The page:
The inner and intermediate tubular cases 6, 4, which have engaged each other, may now be disengaged from each other.

As the inner tubular case 6 continues to be moving forwardly (n the direction of the arrow 20 in FIG. 1) until the facial brush 5 is projected through the front open end of the outer tubular case 3 as shown in FIGS. 3 and 4, the operating member 13 may be located at the end of the longitudinal slit 8 on the outer tubular case 3. Then, when the operating member 13 is released from the depression, it may cause the projection 13 a of the operating member 13 to be projected through the fourth engaging recess 8 d. Thus, the projection 13 a may engage the fourth engaging recess 8 d, and the inner tubular case 6 may be locked to the outer tubular case 3.

Reversely, when the facial brush 5 is to be moved back into the outer tubular case 3, the operating member 13 may be pushed downwardly (in the direction of an arrow 19 in FIG. 1) so that the projection 13 a that now engages the fourth engaging recess 8 d may be disengaged from the fourth engaging recess 8 d. When the projection 13 a is disengaged from the fourth engaging recess 8 d, force may then be applied to the operating member 13 that causes the inner tubular case 6 to move backwardly (in the direction of an arrow 24 in FIG. 3).

When the rising member 18 on the lower member 17 of the inner tubular case 6 goes back to the location where the projection 12 b of the bearing portion 12 a on the intermediate tubular case 4 now engages the second engaging recess 8 b of the longitudinal slit 8 on the outer tubular case 3, the bearing portion 12 a on the intermediate tubular case 4 may be allowed to pass between the forward end 18 a of the rising member 18 on the inner tubular case 6 and the rear end 16 a of the upper member 16, going back to the state shown in FIG. 9(b) from the state shown in FIG. 9(e). This may cause the upper side of the bearing portion 12 to engage the lower side 16 b on the rear end side of the upper member 16 on the inner tubular case 6, while the projection 12 b on the intermediate tubular case 4 that now engages the second engaging recess 8 b may be disengaged from the second engaging recess 8 b. Thus, the intermediate tubular case 4 may be unlocked from the outer tubular case 3. As described and as shown in FIG. 9(a) and FIG. 10, the lower side 16 b on the rear end side of the upper member 16 on the inner tubular case 6 is slanted downwardly from the rear end toward the front end, and the upper side of the bearing portion 12 a of the upper plate 12 on the intermediate tubular case 4 also has a form that conforms to the form of the lower side of the upper member 16. This permits the upper side of the bearing portion 12 a to engage easily the lower side 16 b on the rear end side of the upper member 16 on the inner tubular case 6.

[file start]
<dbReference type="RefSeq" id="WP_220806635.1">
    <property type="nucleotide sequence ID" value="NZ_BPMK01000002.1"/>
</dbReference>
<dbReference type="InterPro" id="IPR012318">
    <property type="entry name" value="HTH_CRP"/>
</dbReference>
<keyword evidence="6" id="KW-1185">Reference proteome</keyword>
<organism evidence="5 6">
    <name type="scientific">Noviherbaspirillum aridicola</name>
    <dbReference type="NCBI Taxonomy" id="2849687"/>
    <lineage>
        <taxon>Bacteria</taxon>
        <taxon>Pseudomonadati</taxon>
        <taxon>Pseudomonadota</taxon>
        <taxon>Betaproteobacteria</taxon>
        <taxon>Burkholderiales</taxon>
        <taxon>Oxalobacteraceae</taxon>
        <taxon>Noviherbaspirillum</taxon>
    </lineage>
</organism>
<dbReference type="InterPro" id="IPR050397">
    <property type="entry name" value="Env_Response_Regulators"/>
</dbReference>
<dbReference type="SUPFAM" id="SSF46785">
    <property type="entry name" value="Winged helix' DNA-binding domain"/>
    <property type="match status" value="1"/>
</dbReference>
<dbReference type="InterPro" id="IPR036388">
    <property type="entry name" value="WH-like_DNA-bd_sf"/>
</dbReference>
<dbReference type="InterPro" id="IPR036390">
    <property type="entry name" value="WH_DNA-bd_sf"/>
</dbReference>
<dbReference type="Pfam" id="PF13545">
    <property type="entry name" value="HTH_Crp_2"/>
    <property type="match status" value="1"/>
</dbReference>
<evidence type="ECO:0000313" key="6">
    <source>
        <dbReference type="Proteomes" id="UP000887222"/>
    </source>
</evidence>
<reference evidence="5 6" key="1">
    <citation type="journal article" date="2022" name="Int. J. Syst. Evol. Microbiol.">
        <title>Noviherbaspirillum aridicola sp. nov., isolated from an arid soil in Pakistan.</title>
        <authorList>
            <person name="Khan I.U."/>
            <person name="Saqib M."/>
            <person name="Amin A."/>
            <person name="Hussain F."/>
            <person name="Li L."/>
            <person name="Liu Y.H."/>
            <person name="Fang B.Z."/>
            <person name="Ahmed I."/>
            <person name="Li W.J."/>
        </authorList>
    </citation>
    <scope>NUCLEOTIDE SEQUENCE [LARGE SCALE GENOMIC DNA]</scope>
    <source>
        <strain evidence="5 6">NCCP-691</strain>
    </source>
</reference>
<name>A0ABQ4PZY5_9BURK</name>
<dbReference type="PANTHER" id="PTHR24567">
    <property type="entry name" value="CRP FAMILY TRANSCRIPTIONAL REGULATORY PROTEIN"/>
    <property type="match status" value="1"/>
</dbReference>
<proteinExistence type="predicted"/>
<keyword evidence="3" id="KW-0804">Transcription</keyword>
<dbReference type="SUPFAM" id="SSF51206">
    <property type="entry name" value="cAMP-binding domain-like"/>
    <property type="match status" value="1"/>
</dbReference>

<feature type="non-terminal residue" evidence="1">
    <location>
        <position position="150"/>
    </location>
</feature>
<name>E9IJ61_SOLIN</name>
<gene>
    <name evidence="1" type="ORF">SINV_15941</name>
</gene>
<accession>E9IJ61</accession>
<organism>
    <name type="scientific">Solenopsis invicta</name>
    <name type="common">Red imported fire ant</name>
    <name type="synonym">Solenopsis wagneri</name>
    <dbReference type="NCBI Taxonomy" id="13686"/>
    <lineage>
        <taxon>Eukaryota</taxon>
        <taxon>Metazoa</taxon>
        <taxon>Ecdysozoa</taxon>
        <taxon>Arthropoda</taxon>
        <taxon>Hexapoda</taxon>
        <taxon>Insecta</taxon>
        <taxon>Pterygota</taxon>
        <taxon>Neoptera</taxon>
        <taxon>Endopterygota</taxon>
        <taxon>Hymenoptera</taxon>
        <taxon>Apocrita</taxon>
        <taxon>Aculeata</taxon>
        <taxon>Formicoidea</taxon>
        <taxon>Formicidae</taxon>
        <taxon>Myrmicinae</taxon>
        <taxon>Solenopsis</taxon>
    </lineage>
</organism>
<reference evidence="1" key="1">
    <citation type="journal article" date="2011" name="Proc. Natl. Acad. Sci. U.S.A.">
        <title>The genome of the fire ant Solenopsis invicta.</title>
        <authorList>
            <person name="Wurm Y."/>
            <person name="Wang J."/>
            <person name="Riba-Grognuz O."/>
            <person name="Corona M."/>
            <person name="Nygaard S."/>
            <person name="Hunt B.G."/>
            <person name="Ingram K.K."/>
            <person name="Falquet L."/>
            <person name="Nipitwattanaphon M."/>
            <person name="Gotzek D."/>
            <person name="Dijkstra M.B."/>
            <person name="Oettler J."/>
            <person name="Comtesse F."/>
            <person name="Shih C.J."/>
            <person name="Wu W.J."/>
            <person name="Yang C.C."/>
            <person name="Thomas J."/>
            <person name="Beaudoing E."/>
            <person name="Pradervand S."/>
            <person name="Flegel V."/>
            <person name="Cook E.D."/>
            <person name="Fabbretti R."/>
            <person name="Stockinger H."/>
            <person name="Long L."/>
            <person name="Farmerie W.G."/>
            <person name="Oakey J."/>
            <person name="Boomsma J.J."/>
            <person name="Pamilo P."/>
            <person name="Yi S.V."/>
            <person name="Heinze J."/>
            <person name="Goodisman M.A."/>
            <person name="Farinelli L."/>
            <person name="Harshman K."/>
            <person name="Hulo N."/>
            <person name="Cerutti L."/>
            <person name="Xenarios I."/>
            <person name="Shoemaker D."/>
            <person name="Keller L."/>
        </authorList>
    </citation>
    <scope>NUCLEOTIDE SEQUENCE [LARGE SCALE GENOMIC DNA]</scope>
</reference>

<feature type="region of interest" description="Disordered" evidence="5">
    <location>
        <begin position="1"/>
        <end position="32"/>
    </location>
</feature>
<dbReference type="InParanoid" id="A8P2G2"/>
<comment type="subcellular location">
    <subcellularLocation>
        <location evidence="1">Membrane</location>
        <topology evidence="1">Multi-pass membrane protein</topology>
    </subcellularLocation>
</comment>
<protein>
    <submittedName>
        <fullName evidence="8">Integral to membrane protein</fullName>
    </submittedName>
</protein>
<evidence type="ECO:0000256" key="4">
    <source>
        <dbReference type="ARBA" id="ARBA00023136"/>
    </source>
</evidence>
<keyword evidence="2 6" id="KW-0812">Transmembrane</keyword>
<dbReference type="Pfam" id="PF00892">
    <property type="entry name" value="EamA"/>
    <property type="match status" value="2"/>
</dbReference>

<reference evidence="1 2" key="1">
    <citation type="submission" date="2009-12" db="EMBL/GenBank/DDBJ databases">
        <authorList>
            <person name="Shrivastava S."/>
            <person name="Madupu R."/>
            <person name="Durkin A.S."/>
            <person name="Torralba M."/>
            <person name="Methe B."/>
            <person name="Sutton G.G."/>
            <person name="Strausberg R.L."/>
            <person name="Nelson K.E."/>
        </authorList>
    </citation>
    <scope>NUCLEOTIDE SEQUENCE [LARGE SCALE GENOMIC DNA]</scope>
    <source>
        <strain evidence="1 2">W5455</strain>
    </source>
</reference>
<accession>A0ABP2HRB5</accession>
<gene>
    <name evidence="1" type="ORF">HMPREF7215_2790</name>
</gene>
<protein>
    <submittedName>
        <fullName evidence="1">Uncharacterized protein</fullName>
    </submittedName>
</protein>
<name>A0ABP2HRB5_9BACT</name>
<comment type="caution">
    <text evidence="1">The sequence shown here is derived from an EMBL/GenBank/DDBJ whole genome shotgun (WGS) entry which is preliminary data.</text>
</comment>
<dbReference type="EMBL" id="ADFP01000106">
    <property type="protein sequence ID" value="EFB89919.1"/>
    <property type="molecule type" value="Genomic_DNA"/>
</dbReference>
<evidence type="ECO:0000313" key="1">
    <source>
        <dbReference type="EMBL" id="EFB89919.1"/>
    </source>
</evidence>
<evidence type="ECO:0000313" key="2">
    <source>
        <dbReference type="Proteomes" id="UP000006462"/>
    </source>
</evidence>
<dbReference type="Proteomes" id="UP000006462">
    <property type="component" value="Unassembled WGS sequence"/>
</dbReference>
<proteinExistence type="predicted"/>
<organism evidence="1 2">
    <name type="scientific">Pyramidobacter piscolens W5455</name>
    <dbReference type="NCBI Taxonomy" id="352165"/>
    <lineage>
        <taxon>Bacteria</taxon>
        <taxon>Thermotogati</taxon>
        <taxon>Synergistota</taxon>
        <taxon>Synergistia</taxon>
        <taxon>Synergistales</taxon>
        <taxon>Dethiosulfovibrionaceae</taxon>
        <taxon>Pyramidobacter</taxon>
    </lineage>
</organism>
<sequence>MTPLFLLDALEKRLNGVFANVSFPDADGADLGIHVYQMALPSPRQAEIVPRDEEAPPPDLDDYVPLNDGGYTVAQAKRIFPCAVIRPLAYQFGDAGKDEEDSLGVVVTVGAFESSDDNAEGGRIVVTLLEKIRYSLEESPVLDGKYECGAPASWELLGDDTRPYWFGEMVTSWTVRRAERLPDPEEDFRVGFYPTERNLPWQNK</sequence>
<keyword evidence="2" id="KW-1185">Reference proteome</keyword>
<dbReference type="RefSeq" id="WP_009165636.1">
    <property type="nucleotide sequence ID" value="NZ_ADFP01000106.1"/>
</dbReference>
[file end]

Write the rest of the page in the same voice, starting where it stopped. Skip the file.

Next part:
Then, the intermediate tubular case 4 may be moved backwardly (in the direction of the arrow 24 in FIG. 3) together with the inner tubular case 6, with the upper side of the bearing portion 12 a engaging the lower side 16 b on the rear end side of the upper member 16 on the inner tubular case 6.

Then, when the operating member 13 on the inner tubular case 6 is returned to the location where the longitudinal slit 8 on the outer tubular case 3 starts (FIG. 1), the intermediate tubular case 4 may also be brought back to the state as shown in FIG. 9(a), in which the inner tubular case 6 may be locked to the outer tubular case 3 and the intermediate tubular case 4 may also be locked to the outer tubular case 3 by the elastic action of the upper plate 12 on the intermediate tubular case 4.